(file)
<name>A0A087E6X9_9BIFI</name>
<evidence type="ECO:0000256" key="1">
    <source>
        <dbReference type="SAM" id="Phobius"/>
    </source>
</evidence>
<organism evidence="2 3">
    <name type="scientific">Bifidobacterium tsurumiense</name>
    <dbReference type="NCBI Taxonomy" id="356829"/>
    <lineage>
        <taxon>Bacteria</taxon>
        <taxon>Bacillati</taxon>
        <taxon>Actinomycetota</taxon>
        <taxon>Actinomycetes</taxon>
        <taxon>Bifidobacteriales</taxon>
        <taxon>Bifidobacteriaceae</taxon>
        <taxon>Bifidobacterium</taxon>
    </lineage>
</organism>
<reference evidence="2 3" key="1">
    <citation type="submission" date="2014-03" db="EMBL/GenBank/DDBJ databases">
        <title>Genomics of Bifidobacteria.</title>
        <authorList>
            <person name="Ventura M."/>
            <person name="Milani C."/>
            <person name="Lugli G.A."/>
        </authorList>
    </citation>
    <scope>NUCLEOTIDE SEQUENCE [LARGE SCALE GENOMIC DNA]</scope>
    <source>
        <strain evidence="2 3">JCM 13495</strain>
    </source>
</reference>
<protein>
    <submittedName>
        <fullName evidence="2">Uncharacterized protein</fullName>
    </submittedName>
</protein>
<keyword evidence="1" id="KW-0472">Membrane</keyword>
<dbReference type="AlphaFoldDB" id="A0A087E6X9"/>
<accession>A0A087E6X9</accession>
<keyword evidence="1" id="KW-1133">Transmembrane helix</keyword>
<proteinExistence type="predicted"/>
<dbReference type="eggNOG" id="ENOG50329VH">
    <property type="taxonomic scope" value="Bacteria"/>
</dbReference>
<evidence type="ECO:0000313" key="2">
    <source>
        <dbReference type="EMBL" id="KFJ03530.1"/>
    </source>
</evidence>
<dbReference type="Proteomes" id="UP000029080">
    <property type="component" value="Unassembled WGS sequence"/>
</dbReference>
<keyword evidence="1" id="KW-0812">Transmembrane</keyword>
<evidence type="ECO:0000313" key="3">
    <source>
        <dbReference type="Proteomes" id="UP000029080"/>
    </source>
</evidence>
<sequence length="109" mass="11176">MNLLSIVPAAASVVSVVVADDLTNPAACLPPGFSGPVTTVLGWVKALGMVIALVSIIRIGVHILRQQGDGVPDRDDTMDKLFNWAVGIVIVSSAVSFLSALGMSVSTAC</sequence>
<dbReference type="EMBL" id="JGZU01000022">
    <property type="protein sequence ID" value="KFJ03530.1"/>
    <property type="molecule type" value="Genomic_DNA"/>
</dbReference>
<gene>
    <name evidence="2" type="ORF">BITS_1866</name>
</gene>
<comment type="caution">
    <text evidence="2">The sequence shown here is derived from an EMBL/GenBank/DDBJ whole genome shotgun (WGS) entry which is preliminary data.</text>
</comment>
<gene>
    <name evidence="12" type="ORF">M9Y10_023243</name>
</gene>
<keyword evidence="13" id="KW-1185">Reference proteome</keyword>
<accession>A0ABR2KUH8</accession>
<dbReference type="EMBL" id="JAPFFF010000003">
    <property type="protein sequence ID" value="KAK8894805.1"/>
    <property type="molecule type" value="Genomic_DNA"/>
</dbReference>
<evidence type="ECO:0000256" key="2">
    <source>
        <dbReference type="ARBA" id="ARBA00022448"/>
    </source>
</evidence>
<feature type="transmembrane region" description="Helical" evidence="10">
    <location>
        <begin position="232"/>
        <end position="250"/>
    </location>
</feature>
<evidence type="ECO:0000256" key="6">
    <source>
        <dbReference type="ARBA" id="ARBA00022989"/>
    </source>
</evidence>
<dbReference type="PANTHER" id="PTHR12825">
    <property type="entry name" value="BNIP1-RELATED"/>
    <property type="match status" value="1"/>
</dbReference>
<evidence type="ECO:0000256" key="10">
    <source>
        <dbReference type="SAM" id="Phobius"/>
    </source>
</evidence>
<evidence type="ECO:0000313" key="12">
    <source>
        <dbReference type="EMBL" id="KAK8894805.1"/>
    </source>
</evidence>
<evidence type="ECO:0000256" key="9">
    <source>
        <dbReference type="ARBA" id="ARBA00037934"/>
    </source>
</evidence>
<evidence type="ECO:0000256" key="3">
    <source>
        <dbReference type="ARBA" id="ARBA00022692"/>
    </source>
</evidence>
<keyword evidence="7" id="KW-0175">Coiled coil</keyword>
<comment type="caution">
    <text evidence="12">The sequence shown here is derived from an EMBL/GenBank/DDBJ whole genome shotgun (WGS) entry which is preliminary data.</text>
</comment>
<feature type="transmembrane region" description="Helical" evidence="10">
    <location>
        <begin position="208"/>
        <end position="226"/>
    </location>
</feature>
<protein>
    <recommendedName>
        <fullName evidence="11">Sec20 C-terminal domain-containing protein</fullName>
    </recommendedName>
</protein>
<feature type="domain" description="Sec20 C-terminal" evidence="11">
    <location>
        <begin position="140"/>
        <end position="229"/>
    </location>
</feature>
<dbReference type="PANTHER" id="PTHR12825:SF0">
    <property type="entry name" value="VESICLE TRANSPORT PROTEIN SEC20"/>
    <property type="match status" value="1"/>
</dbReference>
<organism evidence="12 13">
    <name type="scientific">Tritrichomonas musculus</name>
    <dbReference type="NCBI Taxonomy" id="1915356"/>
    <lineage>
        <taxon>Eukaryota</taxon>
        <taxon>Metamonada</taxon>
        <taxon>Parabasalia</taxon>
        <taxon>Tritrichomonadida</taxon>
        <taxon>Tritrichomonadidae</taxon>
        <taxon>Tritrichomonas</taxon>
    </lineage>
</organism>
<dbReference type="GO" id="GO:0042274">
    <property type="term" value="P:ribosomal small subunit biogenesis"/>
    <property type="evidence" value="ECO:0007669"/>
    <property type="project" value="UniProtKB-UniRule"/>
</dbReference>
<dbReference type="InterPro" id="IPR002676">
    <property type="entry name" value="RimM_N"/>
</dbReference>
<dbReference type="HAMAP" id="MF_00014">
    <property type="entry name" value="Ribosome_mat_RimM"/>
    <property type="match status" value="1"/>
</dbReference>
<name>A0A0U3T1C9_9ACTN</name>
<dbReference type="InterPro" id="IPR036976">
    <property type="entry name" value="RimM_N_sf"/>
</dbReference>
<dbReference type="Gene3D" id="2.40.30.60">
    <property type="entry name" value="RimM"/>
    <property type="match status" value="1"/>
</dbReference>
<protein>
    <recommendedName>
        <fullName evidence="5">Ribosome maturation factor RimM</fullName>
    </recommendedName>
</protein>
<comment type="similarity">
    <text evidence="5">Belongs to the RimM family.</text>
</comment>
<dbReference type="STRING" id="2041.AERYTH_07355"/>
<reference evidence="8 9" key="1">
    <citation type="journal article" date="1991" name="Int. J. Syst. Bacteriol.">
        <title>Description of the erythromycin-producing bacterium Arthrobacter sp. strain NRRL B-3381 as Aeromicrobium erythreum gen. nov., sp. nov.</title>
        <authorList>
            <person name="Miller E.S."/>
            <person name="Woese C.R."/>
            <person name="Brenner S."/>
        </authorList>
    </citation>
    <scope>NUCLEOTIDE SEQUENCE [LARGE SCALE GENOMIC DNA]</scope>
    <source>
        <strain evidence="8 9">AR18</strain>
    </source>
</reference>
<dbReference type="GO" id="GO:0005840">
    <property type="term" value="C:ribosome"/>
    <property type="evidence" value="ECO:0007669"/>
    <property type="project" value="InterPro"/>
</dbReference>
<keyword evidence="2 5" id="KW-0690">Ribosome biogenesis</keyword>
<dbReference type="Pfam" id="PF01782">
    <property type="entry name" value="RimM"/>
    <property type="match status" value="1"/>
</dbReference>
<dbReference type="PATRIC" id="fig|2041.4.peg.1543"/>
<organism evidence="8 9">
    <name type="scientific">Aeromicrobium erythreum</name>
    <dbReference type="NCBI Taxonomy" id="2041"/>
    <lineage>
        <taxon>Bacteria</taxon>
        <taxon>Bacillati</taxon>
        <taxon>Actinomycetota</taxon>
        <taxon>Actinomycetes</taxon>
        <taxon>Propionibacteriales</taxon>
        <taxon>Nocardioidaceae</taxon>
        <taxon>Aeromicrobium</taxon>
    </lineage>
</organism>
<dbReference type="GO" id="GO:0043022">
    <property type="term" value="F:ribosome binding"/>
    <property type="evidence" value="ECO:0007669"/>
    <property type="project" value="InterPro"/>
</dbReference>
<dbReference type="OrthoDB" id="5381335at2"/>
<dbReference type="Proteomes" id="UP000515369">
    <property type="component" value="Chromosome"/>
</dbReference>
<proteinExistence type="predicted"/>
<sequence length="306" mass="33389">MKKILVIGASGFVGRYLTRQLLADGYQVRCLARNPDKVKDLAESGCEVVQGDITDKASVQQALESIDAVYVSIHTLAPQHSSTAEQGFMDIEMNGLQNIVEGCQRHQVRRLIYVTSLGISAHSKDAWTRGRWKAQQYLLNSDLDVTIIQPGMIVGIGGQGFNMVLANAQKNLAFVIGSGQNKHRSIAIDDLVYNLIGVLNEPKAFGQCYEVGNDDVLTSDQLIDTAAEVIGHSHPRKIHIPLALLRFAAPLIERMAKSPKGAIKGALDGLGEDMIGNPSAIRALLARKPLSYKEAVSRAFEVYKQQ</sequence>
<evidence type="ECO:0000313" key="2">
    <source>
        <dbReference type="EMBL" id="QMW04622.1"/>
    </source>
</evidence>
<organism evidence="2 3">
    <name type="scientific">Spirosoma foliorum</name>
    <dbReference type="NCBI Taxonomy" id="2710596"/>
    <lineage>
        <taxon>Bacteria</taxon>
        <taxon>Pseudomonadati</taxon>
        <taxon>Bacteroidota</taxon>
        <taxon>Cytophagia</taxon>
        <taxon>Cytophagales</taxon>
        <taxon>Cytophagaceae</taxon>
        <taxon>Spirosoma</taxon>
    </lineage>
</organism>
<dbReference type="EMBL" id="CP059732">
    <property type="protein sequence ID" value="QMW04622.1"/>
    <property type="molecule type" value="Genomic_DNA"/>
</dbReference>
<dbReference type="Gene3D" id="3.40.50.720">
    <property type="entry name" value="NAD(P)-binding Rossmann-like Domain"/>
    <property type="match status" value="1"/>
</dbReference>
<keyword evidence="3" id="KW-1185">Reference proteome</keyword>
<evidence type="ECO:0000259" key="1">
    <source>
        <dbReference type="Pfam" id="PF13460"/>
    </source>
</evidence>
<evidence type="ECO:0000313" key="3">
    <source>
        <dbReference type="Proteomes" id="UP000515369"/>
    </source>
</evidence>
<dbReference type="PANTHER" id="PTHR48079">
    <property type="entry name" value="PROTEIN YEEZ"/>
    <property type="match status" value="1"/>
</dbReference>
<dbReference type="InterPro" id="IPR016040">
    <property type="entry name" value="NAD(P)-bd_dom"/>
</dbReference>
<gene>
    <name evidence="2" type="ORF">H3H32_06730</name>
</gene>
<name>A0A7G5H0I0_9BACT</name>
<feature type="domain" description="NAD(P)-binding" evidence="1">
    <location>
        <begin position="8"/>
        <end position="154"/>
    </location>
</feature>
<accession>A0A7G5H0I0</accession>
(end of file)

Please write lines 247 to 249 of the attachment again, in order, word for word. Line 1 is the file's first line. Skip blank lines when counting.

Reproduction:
        <taxon>Bacteroidota</taxon>
        <taxon>Cytophagia</taxon>
        <taxon>Cytophagales</taxon>